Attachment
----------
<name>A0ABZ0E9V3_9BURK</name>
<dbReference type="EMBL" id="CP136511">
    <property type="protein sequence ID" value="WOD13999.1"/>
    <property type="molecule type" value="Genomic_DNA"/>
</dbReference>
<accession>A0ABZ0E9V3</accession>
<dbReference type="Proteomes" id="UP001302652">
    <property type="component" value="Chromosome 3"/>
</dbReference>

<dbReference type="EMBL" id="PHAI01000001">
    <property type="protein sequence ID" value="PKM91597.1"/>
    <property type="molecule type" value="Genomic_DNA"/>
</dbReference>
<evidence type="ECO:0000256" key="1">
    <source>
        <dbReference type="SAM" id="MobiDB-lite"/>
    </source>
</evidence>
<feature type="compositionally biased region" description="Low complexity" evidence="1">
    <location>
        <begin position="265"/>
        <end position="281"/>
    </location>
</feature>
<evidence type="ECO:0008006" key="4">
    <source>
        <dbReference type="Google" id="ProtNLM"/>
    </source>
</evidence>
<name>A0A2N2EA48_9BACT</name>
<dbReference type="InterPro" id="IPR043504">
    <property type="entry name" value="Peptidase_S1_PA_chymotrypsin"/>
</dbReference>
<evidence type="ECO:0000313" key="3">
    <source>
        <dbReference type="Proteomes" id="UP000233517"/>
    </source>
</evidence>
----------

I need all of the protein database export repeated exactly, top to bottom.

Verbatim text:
<name>A0ABZ0E9V3_9BURK</name>
<dbReference type="EMBL" id="CP136511">
    <property type="protein sequence ID" value="WOD13999.1"/>
    <property type="molecule type" value="Genomic_DNA"/>
</dbReference>
<accession>A0ABZ0E9V3</accession>
<dbReference type="Proteomes" id="UP001302652">
    <property type="component" value="Chromosome 3"/>
</dbReference>

<dbReference type="EMBL" id="PHAI01000001">
    <property type="protein sequence ID" value="PKM91597.1"/>
    <property type="molecule type" value="Genomic_DNA"/>
</dbReference>
<evidence type="ECO:0000256" key="1">
    <source>
        <dbReference type="SAM" id="MobiDB-lite"/>
    </source>
</evidence>
<feature type="compositionally biased region" description="Low complexity" evidence="1">
    <location>
        <begin position="265"/>
        <end position="281"/>
    </location>
</feature>
<evidence type="ECO:0008006" key="4">
    <source>
        <dbReference type="Google" id="ProtNLM"/>
    </source>
</evidence>
<name>A0A2N2EA48_9BACT</name>
<dbReference type="InterPro" id="IPR043504">
    <property type="entry name" value="Peptidase_S1_PA_chymotrypsin"/>
</dbReference>
<evidence type="ECO:0000313" key="3">
    <source>
        <dbReference type="Proteomes" id="UP000233517"/>
    </source>
</evidence>